In New Hampshire, he planned to visit Jessica Packer, a 2007 Coral Reef graduate who became a visual arts teacher, but her stomach flu kept them apart. No matter. They’ve still managed to stay in touch through social media, phone calls and emails. His influence on her life — and career — has not waned.
“I strive to have the same effect on my students that he had on me,” she said. “Because of him, I don’t look at a class as a whole. I look at each of my students as individuals.”
When Menasche returned home, he began dictating the book into his phone. He was exhausted but also thrilled by the memories and the lessons.
“I thought I would probably die on the trip,” he said, “but the trip actually saved me.” It gave him new purpose and showed him that how he lived and what he said influenced people he cared about.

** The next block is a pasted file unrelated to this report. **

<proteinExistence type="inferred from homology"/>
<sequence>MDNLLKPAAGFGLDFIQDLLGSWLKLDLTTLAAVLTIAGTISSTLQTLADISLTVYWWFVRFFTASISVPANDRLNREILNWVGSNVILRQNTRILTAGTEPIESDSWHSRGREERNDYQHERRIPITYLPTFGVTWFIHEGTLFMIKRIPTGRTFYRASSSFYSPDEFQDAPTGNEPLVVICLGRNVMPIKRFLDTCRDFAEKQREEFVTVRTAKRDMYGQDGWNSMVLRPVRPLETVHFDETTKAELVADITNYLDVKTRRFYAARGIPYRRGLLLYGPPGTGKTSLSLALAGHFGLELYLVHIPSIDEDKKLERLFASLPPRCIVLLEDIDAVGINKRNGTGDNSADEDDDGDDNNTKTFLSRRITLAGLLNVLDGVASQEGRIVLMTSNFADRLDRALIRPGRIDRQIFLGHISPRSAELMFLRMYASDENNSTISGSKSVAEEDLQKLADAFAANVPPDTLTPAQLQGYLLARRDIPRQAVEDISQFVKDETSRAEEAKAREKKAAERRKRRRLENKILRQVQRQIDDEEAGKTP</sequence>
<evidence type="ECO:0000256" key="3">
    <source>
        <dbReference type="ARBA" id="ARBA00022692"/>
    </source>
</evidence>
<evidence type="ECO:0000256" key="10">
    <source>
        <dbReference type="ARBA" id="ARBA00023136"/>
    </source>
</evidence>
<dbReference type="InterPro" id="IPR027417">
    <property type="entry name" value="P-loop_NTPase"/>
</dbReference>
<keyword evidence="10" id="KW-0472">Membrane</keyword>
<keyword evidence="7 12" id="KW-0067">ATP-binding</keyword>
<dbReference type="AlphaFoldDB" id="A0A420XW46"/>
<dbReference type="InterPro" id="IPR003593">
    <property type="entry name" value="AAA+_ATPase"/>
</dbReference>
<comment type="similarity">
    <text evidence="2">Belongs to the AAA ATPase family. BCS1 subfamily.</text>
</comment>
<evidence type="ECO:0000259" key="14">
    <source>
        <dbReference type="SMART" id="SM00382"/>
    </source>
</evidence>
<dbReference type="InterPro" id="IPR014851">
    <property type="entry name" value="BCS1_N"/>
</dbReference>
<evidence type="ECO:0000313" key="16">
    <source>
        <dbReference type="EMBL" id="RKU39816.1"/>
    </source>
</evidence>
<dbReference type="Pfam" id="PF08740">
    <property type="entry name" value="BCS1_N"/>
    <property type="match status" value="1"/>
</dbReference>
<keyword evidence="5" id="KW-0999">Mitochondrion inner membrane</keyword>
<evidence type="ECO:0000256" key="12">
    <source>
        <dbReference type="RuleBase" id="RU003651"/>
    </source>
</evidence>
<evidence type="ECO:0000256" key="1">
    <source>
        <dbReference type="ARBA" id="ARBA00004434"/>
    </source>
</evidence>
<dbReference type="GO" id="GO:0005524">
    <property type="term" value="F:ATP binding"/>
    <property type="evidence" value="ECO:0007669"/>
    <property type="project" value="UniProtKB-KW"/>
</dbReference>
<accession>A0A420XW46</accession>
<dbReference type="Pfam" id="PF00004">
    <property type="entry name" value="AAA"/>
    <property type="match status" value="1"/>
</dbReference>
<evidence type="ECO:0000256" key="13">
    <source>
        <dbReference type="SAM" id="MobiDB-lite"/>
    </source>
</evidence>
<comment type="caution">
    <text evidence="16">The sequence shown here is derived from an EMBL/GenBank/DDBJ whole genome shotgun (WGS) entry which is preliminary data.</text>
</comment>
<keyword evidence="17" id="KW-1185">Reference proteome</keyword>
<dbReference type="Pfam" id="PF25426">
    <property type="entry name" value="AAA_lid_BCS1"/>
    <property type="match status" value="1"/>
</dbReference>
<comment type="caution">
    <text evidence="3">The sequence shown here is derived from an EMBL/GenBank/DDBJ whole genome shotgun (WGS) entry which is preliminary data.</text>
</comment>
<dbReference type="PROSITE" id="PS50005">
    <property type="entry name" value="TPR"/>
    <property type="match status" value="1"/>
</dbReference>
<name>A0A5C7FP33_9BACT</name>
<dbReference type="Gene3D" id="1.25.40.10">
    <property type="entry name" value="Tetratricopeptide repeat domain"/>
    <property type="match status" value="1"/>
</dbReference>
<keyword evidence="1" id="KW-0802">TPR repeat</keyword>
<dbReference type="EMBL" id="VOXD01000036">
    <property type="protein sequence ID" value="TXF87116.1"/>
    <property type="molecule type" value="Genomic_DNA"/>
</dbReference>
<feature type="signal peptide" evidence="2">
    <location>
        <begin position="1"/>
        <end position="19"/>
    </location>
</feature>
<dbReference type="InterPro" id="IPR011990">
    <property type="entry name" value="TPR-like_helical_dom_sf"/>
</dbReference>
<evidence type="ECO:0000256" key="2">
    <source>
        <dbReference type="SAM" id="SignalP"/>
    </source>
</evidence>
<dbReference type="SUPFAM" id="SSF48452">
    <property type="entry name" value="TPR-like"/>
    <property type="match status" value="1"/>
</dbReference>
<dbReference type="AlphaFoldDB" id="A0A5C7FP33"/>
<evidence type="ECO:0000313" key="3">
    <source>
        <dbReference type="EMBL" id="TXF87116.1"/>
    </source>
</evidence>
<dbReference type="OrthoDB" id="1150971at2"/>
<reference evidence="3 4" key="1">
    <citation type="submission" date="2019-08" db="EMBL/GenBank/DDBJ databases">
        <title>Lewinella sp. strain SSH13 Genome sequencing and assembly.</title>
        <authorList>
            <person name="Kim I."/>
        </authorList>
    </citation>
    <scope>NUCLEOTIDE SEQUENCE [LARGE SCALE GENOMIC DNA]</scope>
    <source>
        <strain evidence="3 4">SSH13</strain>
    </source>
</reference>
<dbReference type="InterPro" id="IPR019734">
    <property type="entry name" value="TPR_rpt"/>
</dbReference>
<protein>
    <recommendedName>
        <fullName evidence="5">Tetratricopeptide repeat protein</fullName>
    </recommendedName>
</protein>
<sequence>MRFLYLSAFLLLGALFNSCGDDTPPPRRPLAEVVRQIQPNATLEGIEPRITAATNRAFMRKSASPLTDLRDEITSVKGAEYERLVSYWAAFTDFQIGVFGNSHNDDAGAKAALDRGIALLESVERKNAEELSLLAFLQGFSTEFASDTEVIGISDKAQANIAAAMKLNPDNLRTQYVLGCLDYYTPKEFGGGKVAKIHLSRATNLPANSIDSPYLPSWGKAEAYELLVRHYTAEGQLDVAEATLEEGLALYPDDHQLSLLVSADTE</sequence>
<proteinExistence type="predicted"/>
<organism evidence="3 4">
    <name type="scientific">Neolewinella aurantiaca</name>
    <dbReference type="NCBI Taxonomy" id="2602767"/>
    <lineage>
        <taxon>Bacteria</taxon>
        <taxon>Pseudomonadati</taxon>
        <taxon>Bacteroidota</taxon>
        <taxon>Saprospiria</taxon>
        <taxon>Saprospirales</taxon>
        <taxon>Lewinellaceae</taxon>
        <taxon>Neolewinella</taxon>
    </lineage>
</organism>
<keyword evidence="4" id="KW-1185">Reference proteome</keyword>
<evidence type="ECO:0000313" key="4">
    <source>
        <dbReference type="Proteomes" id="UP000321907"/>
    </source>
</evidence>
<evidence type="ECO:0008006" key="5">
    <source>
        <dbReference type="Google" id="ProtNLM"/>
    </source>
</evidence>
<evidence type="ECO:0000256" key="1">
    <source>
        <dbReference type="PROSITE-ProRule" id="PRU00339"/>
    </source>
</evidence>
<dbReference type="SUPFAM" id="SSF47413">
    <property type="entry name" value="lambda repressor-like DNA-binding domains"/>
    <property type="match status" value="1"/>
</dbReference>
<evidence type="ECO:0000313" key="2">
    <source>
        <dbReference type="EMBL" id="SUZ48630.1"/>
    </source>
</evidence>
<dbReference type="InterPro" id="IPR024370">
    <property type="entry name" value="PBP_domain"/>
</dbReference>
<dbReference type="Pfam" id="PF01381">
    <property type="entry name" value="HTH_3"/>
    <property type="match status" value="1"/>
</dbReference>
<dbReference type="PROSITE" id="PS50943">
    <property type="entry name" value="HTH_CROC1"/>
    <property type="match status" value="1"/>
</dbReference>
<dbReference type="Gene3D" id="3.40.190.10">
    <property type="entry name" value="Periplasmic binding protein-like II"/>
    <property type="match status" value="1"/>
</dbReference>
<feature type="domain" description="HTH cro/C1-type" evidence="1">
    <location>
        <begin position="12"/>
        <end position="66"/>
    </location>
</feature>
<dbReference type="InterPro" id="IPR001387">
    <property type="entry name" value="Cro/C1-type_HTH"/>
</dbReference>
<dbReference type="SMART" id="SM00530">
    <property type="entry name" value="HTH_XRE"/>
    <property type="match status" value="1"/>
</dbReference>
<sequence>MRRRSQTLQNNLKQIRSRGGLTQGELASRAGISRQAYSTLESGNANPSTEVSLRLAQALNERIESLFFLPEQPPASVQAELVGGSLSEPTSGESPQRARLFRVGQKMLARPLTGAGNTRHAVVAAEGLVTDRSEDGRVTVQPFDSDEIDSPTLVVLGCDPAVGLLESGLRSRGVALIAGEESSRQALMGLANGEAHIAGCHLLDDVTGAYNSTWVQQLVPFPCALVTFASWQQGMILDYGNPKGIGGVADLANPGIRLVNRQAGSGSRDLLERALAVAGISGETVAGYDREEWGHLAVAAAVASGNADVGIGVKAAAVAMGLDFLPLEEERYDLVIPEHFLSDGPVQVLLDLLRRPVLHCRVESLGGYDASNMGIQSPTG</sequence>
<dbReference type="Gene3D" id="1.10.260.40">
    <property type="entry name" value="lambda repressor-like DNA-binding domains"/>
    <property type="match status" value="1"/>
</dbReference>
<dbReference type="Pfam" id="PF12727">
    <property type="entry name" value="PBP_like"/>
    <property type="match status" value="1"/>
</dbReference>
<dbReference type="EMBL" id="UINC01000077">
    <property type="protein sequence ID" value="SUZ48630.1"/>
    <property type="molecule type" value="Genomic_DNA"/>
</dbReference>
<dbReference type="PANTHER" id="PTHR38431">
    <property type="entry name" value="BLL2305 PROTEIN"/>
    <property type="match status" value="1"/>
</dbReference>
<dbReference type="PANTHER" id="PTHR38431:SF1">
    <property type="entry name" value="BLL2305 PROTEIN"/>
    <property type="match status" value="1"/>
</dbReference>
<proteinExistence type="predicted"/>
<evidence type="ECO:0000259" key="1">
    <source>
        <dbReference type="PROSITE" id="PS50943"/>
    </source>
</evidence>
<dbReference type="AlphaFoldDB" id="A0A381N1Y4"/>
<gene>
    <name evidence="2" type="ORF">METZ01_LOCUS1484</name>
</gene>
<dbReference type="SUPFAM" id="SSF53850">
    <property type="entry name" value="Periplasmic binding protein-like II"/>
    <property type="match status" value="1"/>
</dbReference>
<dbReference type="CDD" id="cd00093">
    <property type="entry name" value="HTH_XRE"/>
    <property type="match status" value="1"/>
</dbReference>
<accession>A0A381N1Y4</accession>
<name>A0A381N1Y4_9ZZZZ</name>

Menasche’s health is currently stable. His latest MRI, taken about a month ago, showed the brain swelling had gone down.
He also serves as an ambassador for Voices Against Brain Cancer, a New York-based non-profit that raises funds for research and promotes awareness. In March, he expects to move back to South Florida from New Orleans. His regular treks for treatment in Baton Rouge were proving onerous, and in Miami he will return to his doctors at the University of Miami Sylvester Comprehensive Cancer Center.
“A city is only as important as the people you have there,” he explained. “I love New Orleans, but my students, my friends, my family are all down there [in South Florida].”
For years, Menasche has been asked about his own priority list. During his 15 years as a teacher, he figured the concept of honor topped the list. Cancer has rearranged those priorities, though.
“For me now, it’s all about hope and strength,” he said. “It’s about whatever the next chapter of my life brings.”